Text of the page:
As if medical professionals dealing with COVID-19 weren’t already facing enough stress, Ben Collins wrote about what they face once they get home. Here’s one example.
At the end of another long shift treating coronavirus patients, Dr. Hadi Halazun opened his Facebook page to find a man insisting to him that “no one’s dying” and that the coronavirus is “fake news” drummed up by the news media.
Hadi tried to engage and explain his firsthand experience with the virus. In reply, another user insinuated that he wasn’t a real doctor, saying pictures from his profile showing him at concerts and music festivals proved it.
“I told them: ‘I am a real doctor. There are 200 people in my hospital’s ICU,'” said Halazun, a cardiologist in New York. “And they said, ‘Give me your credentials.’ I engaged with them, and they kicked me off their wall.”
“I left work and I felt so deflated. I let it get to me.”
Collins focused on what these medical professionals face during their interactions on social media, and as he notes, most of them are simply choosing to avoid logging onto sites like Facebook. But one of the examples Collins used was about a young patient who came into the emergency room with damage to his intestinal tract after having ingested bleach. As we all know, it was the president who sparked interest in that dangerous nonsense.
The truth is that people have been spreading ignorant conspiracy theories on social media for years now. What has helped them spread is having a president who reinforces them. What we’ve seen develop over the last few years is a feedback loop where right-wing news outlets both feed conspiracy theories to the president and amplify his voice in spreading them. That is exactly what is happening in this story being reported by Jonathan Swan and Sam Baker.
President Trump has complained to advisers about the way coronavirus deaths are being calculated, suggesting the real numbers are actually lower — and a number of his senior aides share this view, according to sources with direct knowledge.
What’s next: A senior administration official said he expects the president to begin publicly questioning the death toll as it closes in on his predictions for the final death count and damages him politically.
That is a conspiracy theory that has been traveling around right-wing media for over a month now. As Swan and Baker point out, it goes hand-in-hand with one about hospitals ramping up the death toll because they get more money for treating COVID-19 patients. Trump enabler Candace Owens recently tweeted a summary, suggesting that these conspiracy theories have now been verified.
Things that were consider “conspiracy theories” a month ago, that are now verified facts.
1) People that were never tested are added to the #coronavirus death toll.
2) Hospitals are paid more for Covid-19 deaths.
3) The virus is nowhere near as deadly as “experts” predicted.
— Candace Owens (@RealCandaceO) May 1, 2020
As a fact-check, Swan and Baker note that “Medicare is giving hospitals a 20% bonus for their treatment of coronavirus patients as a way to help them make up for the money they’re losing because they’ve had to postpone a lot of non-coronavirus care.” Without that funding, which Trump signed off on as part of the coronavirus relief package, many hospitals might not have survived the pandemic.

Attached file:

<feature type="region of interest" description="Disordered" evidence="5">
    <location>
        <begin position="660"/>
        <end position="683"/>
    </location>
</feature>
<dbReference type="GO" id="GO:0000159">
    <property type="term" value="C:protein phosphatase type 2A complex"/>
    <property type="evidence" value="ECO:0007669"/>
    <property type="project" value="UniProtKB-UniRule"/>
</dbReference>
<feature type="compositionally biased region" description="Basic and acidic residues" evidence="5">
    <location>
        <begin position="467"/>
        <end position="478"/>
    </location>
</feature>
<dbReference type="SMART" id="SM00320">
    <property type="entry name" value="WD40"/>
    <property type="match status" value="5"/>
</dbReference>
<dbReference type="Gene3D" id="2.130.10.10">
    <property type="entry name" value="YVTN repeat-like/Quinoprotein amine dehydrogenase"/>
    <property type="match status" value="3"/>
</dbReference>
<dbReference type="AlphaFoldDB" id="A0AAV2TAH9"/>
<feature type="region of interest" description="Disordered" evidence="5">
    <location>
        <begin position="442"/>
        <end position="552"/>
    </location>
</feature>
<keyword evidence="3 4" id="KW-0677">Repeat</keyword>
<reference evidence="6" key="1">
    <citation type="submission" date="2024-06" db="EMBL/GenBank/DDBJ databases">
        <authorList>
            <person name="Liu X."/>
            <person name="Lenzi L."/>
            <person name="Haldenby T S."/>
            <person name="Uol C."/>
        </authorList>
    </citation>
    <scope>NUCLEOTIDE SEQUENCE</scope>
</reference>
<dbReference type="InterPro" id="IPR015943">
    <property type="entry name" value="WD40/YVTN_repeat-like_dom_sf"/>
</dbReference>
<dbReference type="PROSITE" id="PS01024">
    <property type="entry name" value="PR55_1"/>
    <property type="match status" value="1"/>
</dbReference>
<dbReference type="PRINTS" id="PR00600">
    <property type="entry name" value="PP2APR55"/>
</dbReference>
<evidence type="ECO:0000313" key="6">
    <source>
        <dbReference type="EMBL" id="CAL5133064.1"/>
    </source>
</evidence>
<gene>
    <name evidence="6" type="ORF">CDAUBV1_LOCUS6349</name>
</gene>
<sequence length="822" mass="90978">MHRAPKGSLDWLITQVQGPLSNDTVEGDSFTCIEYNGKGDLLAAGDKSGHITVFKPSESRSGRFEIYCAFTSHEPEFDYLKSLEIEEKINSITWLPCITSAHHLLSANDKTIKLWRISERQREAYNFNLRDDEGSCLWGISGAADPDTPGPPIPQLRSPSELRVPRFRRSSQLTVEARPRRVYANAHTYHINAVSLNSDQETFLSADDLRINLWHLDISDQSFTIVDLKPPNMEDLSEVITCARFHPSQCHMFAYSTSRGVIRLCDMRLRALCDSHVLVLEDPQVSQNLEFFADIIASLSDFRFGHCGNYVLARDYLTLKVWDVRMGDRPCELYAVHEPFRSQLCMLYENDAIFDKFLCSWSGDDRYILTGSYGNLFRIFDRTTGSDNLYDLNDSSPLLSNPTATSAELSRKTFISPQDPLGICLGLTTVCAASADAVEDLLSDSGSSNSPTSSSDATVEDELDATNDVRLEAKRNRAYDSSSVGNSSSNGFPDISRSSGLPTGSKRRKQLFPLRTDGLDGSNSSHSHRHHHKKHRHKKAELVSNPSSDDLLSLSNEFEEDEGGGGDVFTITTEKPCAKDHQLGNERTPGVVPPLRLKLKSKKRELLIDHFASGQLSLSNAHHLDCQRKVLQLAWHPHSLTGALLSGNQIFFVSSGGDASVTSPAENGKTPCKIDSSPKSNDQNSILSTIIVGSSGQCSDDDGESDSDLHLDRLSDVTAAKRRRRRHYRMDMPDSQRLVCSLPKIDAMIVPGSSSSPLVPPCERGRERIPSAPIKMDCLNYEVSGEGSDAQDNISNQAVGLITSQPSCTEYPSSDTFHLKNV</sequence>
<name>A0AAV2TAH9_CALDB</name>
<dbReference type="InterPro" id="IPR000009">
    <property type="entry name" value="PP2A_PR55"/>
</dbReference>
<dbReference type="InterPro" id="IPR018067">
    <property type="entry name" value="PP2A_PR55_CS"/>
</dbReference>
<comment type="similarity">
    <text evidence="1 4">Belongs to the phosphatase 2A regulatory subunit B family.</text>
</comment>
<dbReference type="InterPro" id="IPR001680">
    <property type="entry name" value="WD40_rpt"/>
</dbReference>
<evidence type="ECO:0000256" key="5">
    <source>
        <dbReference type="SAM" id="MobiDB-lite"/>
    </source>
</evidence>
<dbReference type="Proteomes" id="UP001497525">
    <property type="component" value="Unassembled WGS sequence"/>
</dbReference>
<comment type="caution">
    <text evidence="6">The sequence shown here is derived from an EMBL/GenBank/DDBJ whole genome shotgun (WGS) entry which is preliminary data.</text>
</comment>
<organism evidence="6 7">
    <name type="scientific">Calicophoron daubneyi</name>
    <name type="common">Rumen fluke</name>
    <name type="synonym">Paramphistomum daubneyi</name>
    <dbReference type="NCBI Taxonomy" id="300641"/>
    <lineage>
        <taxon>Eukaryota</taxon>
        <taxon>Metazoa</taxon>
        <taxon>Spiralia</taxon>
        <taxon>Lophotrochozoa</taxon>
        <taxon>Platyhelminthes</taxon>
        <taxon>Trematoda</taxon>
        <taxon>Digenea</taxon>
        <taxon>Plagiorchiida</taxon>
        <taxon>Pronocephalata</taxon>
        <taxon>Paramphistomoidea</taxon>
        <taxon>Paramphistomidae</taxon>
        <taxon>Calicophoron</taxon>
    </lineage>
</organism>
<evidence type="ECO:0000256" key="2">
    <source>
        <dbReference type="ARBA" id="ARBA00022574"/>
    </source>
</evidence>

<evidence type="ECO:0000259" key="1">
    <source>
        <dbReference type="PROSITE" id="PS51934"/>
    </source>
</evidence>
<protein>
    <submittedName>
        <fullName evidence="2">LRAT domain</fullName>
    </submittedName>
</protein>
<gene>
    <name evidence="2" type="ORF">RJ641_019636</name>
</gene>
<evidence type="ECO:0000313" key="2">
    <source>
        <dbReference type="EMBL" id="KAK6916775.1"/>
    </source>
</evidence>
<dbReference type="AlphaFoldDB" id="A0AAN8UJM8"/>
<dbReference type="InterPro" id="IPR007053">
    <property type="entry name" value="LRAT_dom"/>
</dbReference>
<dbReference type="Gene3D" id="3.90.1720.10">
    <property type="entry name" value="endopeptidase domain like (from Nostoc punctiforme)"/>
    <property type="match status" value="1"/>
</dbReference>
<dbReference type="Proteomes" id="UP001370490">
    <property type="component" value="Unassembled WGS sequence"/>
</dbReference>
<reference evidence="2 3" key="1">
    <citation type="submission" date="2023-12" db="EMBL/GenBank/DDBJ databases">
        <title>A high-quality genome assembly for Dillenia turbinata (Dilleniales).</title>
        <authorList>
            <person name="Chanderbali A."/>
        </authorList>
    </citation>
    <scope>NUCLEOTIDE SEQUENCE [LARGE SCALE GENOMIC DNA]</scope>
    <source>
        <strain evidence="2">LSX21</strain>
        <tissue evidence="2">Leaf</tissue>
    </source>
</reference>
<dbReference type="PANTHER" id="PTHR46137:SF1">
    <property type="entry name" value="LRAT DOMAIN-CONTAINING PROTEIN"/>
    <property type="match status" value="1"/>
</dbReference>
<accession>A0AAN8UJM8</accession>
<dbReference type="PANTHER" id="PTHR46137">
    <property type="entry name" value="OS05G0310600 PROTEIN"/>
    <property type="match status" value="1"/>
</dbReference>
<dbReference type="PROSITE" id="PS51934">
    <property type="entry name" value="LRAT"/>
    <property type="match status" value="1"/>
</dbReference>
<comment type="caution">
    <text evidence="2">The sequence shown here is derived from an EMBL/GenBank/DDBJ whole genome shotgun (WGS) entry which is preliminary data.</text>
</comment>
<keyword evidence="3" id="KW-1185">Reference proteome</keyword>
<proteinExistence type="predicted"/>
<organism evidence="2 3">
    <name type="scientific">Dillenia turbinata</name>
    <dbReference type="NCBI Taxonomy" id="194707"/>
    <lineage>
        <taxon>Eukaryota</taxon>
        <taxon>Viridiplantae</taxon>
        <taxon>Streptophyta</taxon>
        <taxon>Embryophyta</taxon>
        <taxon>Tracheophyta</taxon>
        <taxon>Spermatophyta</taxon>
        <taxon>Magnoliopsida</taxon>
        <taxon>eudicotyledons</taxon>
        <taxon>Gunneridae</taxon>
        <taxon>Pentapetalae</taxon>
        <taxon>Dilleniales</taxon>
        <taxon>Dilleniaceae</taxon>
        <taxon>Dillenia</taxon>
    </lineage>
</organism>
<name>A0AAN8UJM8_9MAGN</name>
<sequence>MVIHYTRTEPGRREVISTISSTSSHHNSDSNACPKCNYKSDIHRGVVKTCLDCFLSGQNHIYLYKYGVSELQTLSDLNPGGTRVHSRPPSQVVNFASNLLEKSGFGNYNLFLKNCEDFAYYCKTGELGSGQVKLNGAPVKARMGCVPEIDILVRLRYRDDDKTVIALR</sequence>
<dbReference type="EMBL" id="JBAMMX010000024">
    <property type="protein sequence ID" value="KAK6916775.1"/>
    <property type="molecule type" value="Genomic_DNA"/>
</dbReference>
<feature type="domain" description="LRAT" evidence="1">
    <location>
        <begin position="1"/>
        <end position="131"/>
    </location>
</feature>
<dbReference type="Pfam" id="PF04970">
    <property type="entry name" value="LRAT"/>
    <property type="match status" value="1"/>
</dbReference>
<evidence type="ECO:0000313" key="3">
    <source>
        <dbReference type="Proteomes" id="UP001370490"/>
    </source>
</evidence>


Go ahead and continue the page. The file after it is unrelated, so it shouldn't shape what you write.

The part of Owen’s tweet about testing is also important to fact-check. Because of this administration’s failure to produce tests, many people who were hospitalized for COVID-19 weren’t tested initially. Until April 14, the U.S. Centers for Disease Control and Prevention counted as COVID-19 deaths only those in which the coronavirus was confirmed via testing. But they eventually adjusted their numbers to include those suspected of having COVID-19.
The truth is that most experts believe that the number of deaths that have resulted from this pandemic has been seriously undercounted, based on the fact that the number of people dying recently is a lot higher than the historical average.
So now you have the facts about this particular conflation of conspiracy theories. But they didn’t just pop up out of the blue for no reason. Instead, they serve the purpose of both covering up for Trump’s massive failures in response to the coronavirus outbreak and his desire now to pretend the whole crisis is over.
In documenting the president’s desire to simply move on, Peter Baker identified the resurrection of an old lie.
[Trump] openly admitted in March that he did not want to let infected patients from a cruise ship disembark because it would increase the number of cases counted in the United States. He essentially made the same calculation on Wednesday by saying that more testing only reveals more infections and therefore increases the numbers. “In a way, by doing all this testing we make ourselves look bad,” he said.
In other words, the one thing everyone knows is necessary in order to re-open the economy safely—testing—is the one thing Trump wants to avoid doing because it makes him look bad. As a result, people will pay the price with their lives and health, while the president relies on conspiracy theories to pretend that is not happening. The bottom line is that for Trump, feeding his ego is more important than people’s lives. That is pretty much the definition of malignant narcissism.